Atia was 20 months old when her port was placed into her chest. In the beginning, it was hard to get used to. She was afraid of it. I was afraid of it. She was resistant to it being accessed. She and I both cried the first time the needle went into her chest; she cried because it hurt; I cried because it hurt her.
But as time passed, our entire family gained a respect for her port; we could see the value in its use. In fact, Atia grew so attached to it that she called it her Magic Button. “It’s what drinks the medicine to help make me better,” she’d say. She was proud of her port and became very comfortable with it being accessed.
On most occasions, before we’d head off to the hospital, she’d help me apply the numbing cream, and then she’d talk through the steps with the nurses as they’d insert the needle and inject the medication. After nearly three and a half years of this piece of medical equipment being inside Atia’s body, on October 5th it was removed.
It was a magnificent milestone in Atia’s cancer journey, and anyone in their right mind would have celebrated this victory without hesitation, but not me. Though initially I’d despised the idea of her having a port, like Atia, I had become very fond of it.
Cancer, cancer treatment, hospitals, high-risk situations, side-effects, needles and blood are what we were used to. Like an abused victim who can’t seem to walk away from his/her abuser, I was afraid of leaving her port behind. To you, an outsider looking in, that probably sounds absolutely crazy, but for me, her port had come to be my security blanket. It was a quick access point if ever there was an emergency situation. So, for me, the joy of its removal was laced with loads of anxiety.
What if the moment we took it out she needed it? This question and my thoughts were deeply rooted in superstitions and fears of the unknown. Dare I say that her port was something of a lucky charm? Could it be removed without consequence? I know my thoughts are the effects of Post Traumatic Stress Disorder (PTSD), caused by the way cancer had terrorized us for so many years, but it was hard to shake off my underlying fear, even this many months after Atia ended her cancer treatment.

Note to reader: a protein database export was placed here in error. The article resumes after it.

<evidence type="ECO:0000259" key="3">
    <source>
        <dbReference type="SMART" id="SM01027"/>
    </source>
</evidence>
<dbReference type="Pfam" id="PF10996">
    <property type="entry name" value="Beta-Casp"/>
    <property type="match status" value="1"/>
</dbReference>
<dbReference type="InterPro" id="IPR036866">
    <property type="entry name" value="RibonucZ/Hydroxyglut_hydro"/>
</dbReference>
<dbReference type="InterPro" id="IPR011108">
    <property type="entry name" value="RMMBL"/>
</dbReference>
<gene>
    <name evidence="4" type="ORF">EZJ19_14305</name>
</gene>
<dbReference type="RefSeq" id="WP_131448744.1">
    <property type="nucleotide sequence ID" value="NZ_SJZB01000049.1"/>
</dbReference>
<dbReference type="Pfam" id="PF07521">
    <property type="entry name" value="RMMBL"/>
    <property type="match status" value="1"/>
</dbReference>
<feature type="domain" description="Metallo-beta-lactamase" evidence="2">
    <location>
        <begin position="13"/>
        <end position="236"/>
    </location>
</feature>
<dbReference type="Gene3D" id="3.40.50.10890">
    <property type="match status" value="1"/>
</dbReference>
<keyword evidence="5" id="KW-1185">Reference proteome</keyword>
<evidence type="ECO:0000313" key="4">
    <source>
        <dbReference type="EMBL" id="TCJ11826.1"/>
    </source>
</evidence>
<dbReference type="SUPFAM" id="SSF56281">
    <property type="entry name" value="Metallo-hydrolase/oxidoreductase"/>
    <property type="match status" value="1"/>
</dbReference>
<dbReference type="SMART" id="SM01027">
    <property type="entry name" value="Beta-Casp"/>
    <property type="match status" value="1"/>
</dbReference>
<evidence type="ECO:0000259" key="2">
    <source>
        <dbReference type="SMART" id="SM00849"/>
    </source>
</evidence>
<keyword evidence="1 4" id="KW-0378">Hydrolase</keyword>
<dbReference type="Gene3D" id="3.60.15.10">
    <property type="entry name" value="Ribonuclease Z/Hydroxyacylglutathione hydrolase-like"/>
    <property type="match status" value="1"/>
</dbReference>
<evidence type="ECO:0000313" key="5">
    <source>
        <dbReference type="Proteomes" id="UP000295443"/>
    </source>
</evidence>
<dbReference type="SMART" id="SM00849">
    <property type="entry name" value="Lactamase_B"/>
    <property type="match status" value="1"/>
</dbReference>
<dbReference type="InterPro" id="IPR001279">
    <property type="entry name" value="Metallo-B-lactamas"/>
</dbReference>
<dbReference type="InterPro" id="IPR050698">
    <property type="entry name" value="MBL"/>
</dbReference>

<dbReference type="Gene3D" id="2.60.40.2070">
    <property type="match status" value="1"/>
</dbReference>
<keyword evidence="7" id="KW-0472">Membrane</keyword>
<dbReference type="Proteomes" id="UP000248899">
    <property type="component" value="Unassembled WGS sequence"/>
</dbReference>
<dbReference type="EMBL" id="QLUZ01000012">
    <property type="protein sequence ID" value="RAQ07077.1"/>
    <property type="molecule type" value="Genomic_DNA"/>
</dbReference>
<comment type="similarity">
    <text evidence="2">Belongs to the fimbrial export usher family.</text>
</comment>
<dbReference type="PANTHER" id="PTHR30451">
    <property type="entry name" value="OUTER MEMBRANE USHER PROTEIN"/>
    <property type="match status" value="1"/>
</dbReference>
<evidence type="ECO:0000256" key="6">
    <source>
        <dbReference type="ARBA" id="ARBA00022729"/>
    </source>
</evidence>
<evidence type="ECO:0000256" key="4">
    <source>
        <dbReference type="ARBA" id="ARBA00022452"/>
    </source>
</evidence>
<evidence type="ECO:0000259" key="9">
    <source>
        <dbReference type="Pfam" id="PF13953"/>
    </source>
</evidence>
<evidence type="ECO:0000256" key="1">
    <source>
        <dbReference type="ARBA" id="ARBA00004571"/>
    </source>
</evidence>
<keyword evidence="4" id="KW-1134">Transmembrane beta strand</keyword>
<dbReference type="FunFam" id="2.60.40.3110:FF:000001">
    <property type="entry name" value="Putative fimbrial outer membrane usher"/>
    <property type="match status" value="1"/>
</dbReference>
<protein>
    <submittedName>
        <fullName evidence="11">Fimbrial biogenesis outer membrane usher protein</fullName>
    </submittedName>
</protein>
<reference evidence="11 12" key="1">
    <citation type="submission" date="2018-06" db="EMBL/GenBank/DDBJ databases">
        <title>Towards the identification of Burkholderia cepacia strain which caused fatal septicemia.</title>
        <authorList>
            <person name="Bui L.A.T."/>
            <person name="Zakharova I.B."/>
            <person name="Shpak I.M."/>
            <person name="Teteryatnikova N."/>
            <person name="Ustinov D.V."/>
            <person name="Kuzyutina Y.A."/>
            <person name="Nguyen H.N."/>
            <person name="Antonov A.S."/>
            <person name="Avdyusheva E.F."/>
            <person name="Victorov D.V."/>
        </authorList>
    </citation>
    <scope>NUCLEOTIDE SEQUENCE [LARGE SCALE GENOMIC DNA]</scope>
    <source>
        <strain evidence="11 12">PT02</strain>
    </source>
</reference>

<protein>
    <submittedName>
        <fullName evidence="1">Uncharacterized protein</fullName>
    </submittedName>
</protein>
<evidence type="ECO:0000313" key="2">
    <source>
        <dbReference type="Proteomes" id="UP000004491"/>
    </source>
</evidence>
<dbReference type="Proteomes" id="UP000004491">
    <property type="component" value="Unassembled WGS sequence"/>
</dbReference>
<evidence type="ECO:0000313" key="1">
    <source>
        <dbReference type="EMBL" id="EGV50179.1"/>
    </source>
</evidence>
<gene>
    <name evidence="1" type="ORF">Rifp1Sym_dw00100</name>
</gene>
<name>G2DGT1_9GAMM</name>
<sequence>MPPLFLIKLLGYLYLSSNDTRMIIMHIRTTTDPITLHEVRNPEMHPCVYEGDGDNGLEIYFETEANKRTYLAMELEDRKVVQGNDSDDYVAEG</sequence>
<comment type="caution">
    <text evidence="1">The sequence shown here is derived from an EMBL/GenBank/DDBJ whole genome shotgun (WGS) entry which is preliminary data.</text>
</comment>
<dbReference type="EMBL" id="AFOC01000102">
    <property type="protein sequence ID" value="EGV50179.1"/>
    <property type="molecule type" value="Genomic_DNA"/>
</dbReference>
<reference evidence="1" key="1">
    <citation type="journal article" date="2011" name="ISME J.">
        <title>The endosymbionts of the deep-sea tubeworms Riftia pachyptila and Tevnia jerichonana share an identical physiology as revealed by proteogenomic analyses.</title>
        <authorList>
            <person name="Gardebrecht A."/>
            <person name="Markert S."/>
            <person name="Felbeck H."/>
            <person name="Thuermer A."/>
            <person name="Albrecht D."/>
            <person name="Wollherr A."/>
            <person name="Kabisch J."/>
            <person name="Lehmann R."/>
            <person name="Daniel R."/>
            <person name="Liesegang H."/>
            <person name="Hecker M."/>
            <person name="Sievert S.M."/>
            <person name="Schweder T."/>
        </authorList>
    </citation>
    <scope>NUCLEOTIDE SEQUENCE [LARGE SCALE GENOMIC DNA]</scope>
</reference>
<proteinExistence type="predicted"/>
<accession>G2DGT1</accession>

But there was no stopping it, the date and time were set: October 5, 2012 at 6:00am. Atia couldn’t eat after midnight, so we were happy that the appointment was first thing in the morning. We woke the kids up at 5:00am, got them dressed and then headed to the hospital. We were the first patients to check-in.
I was nervous, but tried not to show it for Atia’s sake. Fortunately, she didn’t seem the least bit afraid; I admired her for that. I was proud of my baby and drew from her upbeat spirit that morning.
Atia’s experience was pretty good until she woke up from surgery, but I’ll let her tell you about that…
In Her Own Words, here is Atia’s account of what happened that morning (about 8 hrs after the procedure):
The only two pieces of advice I’d give any parent going through this in the future are*:
(1) If you feel like your child will be nervous walking to, or being wheeled into the operating room, insist on the oral medication administered by the anesthesiologist that makes them giggly and silly beforehand. It’s the medicine that Atia referenced as the yellow medicine that tasted “disgusting.” I don’t remember the exact name of it, but make sure to ask for it. They won’t give it to your child unless you do.
(2) Insist on walking your child into the operating room. Because Atia had taken the anti-anxiety medication, she was loopy and unsteady on her feet, so they asked me to carry her in, but only after I explained to them that I wanted to be there so that my face was the last she saw before “going to sleep” (i.e., put under anesthesia). Since this wasn’t the first time she’d been anesthetized, we’d developed a routine of me singing her to sleep and I didn’t want this time to be any different. They conceded and I was able to be there. Again, it’s not something they’ll typically offer, so don’t be afraid to ask and insist upon, if necessary.
*Warning: If you are to do these, you must be prepared to walk into the operating room and see your child under anesthesia. It can be quite frightening and shocking to the system.
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